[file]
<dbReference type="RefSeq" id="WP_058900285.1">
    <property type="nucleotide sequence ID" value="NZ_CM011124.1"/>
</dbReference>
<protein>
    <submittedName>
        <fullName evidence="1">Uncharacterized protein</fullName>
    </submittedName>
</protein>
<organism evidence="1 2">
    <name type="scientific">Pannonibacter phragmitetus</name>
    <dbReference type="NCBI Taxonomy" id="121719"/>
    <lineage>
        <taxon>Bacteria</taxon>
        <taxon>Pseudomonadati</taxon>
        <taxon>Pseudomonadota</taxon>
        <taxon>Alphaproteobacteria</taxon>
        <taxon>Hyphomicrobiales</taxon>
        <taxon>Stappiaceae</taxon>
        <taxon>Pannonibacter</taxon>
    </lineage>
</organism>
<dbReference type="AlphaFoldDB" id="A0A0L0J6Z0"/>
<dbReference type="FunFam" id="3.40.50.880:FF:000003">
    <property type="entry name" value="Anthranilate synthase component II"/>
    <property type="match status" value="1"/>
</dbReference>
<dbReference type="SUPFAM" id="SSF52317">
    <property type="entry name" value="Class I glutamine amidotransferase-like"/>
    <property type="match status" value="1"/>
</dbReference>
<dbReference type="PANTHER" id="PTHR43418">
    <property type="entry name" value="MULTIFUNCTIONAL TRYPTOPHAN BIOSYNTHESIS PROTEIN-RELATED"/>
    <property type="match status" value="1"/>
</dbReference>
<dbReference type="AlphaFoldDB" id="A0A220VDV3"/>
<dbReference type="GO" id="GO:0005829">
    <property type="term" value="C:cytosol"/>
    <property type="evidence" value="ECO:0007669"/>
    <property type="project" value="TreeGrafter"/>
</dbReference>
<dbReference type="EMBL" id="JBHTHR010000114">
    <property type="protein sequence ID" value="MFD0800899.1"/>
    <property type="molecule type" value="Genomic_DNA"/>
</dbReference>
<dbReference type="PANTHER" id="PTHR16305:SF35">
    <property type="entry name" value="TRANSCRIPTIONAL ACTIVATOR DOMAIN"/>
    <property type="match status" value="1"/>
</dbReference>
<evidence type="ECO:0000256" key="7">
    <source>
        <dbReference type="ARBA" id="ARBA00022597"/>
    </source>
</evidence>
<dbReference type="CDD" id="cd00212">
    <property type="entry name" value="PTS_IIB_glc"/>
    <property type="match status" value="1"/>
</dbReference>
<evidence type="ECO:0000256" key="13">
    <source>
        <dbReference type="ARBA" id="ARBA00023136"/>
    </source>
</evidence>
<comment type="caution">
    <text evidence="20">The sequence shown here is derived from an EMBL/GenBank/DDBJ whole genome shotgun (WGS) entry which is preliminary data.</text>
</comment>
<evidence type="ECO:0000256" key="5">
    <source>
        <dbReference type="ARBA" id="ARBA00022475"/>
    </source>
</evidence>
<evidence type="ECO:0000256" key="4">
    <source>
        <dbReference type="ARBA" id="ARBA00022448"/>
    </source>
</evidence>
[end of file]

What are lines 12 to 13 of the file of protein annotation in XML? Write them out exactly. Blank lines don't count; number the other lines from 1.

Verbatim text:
    <lineage>
        <taxon>Bacteria</taxon>